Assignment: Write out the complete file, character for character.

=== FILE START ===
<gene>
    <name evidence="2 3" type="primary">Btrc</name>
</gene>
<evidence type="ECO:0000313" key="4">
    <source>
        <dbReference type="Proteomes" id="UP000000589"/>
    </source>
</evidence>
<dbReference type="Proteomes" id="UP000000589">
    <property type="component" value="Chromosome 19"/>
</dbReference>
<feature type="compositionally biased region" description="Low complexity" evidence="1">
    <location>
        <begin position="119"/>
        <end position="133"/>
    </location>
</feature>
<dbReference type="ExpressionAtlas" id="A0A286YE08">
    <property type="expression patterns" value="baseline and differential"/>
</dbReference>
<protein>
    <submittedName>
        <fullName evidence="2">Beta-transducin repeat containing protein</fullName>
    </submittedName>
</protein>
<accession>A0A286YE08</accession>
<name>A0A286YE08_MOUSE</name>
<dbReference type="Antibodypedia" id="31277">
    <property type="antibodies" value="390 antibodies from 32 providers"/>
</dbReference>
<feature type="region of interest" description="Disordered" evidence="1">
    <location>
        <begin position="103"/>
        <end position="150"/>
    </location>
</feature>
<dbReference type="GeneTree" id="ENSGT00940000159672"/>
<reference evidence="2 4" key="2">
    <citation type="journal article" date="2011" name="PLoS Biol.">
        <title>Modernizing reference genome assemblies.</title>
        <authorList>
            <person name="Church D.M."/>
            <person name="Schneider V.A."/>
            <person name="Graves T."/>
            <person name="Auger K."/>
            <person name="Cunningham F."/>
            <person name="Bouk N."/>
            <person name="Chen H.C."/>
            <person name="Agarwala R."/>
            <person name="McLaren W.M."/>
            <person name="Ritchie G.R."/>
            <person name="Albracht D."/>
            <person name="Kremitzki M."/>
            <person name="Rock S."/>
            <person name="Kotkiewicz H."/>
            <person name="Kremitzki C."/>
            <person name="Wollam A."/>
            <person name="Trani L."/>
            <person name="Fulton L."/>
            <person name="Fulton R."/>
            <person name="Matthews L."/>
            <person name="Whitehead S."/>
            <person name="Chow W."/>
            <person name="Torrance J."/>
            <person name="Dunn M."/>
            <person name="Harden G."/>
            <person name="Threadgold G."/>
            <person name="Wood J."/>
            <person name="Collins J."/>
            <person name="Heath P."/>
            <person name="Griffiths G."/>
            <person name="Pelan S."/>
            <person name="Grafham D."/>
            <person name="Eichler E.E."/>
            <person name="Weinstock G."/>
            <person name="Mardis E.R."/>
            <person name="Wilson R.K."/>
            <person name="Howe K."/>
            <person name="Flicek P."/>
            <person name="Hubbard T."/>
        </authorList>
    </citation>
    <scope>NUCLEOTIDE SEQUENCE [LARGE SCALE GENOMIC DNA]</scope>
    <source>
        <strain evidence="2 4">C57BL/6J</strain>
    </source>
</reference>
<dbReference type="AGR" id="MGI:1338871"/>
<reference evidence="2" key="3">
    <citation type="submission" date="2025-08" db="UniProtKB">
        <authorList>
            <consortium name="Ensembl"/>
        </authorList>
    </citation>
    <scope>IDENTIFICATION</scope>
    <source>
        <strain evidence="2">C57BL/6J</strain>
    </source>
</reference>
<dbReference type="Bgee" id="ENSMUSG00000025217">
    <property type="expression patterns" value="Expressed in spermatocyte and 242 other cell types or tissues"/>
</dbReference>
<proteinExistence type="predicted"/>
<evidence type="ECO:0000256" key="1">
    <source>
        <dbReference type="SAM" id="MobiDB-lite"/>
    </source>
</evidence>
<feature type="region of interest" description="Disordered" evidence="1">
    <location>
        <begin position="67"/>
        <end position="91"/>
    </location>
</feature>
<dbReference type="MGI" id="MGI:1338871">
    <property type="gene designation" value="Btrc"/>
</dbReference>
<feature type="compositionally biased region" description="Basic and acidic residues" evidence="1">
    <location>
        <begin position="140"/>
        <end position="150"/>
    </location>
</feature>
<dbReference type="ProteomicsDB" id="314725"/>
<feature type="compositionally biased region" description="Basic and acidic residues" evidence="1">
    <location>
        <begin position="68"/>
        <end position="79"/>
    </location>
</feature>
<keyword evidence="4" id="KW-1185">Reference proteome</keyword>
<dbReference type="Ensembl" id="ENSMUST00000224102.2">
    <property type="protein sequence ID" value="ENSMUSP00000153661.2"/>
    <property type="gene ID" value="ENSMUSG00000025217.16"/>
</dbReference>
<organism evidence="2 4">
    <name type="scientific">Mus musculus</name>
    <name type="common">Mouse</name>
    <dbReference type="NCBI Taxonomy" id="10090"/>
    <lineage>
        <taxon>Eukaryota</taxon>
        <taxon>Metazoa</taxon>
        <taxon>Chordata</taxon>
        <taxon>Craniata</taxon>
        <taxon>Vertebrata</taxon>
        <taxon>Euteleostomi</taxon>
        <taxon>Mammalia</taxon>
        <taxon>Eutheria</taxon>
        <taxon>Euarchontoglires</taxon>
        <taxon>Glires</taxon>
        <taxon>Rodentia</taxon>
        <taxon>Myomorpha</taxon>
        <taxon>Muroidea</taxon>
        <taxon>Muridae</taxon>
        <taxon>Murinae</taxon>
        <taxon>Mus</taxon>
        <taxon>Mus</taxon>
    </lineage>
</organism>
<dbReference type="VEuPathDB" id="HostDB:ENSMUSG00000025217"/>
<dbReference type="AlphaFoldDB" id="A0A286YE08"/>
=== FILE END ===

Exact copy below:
<gene>
    <name evidence="2 3" type="primary">Btrc</name>
</gene>
<evidence type="ECO:0000313" key="4">
    <source>
        <dbReference type="Proteomes" id="UP000000589"/>
    </source>
</evidence>
<dbReference type="Proteomes" id="UP000000589">
    <property type="component" value="Chromosome 19"/>
</dbReference>
<feature type="compositionally biased region" description="Low complexity" evidence="1">
    <location>
        <begin position="119"/>
        <end position="133"/>
    </location>
</feature>
<dbReference type="ExpressionAtlas" id="A0A286YE08">
    <property type="expression patterns" value="baseline and differential"/>
</dbReference>
<protein>
    <submittedName>
        <fullName evidence="2">Beta-transducin repeat containing protein</fullName>
    </submittedName>
</protein>
<accession>A0A286YE08</accession>
<name>A0A286YE08_MOUSE</name>
<dbReference type="Antibodypedia" id="31277">
    <property type="antibodies" value="390 antibodies from 32 providers"/>
</dbReference>
<feature type="region of interest" description="Disordered" evidence="1">
    <location>
        <begin position="103"/>
        <end position="150"/>
    </location>
</feature>
<dbReference type="GeneTree" id="ENSGT00940000159672"/>
<reference evidence="2 4" key="2">
    <citation type="journal article" date="2011" name="PLoS Biol.">
        <title>Modernizing reference genome assemblies.</title>
        <authorList>
            <person name="Church D.M."/>
            <person name="Schneider V.A."/>
            <person name="Graves T."/>
            <person name="Auger K."/>
            <person name="Cunningham F."/>
            <person name="Bouk N."/>
            <person name="Chen H.C."/>
            <person name="Agarwala R."/>
            <person name="McLaren W.M."/>
            <person name="Ritchie G.R."/>
            <person name="Albracht D."/>
            <person name="Kremitzki M."/>
            <person name="Rock S."/>
            <person name="Kotkiewicz H."/>
            <person name="Kremitzki C."/>
            <person name="Wollam A."/>
            <person name="Trani L."/>
            <person name="Fulton L."/>
            <person name="Fulton R."/>
            <person name="Matthews L."/>
            <person name="Whitehead S."/>
            <person name="Chow W."/>
            <person name="Torrance J."/>
            <person name="Dunn M."/>
            <person name="Harden G."/>
            <person name="Threadgold G."/>
            <person name="Wood J."/>
            <person name="Collins J."/>
            <person name="Heath P."/>
            <person name="Griffiths G."/>
            <person name="Pelan S."/>
            <person name="Grafham D."/>
            <person name="Eichler E.E."/>
            <person name="Weinstock G."/>
            <person name="Mardis E.R."/>
            <person name="Wilson R.K."/>
            <person name="Howe K."/>
            <person name="Flicek P."/>
            <person name="Hubbard T."/>
        </authorList>
    </citation>
    <scope>NUCLEOTIDE SEQUENCE [LARGE SCALE GENOMIC DNA]</scope>
    <source>
        <strain evidence="2 4">C57BL/6J</strain>
    </source>
</reference>
<dbReference type="AGR" id="MGI:1338871"/>
<reference evidence="2" key="3">
    <citation type="submission" date="2025-08" db="UniProtKB">
        <authorList>
            <consortium name="Ensembl"/>
        </authorList>
    </citation>
    <scope>IDENTIFICATION</scope>
    <source>
        <strain evidence="2">C57BL/6J</strain>
    </source>
</reference>
<dbReference type="Bgee" id="ENSMUSG00000025217">
    <property type="expression patterns" value="Expressed in spermatocyte and 242 other cell types or tissues"/>
</dbReference>
<proteinExistence type="predicted"/>
<evidence type="ECO:0000256" key="1">
    <source>
        <dbReference type="SAM" id="MobiDB-lite"/>
    </source>
</evidence>
<feature type="region of interest" description="Disordered" evidence="1">
    <location>
        <begin position="67"/>
        <end position="91"/>
    </location>
</feature>
<dbReference type="MGI" id="MGI:1338871">
    <property type="gene designation" value="Btrc"/>
</dbReference>
<feature type="compositionally biased region" description="Basic and acidic residues" evidence="1">
    <location>
        <begin position="140"/>
        <end position="150"/>
    </location>
</feature>
<dbReference type="ProteomicsDB" id="314725"/>
<feature type="compositionally biased region" description="Basic and acidic residues" evidence="1">
    <location>
        <begin position="68"/>
        <end position="79"/>
    </location>
</feature>
<keyword evidence="4" id="KW-1185">Reference proteome</keyword>
<dbReference type="Ensembl" id="ENSMUST00000224102.2">
    <property type="protein sequence ID" value="ENSMUSP00000153661.2"/>
    <property type="gene ID" value="ENSMUSG00000025217.16"/>
</dbReference>
<organism evidence="2 4">
    <name type="scientific">Mus musculus</name>
    <name type="common">Mouse</name>
    <dbReference type="NCBI Taxonomy" id="10090"/>
    <lineage>
        <taxon>Eukaryota</taxon>
        <taxon>Metazoa</taxon>
        <taxon>Chordata</taxon>
        <taxon>Craniata</taxon>
        <taxon>Vertebrata</taxon>
        <taxon>Euteleostomi</taxon>
        <taxon>Mammalia</taxon>
        <taxon>Eutheria</taxon>
        <taxon>Euarchontoglires</taxon>
        <taxon>Glires</taxon>
        <taxon>Rodentia</taxon>
        <taxon>Myomorpha</taxon>
        <taxon>Muroidea</taxon>
        <taxon>Muridae</taxon>
        <taxon>Murinae</taxon>
        <taxon>Mus</taxon>
        <taxon>Mus</taxon>
    </lineage>
</organism>
<dbReference type="VEuPathDB" id="HostDB:ENSMUSG00000025217"/>
<dbReference type="AlphaFoldDB" id="A0A286YE08"/>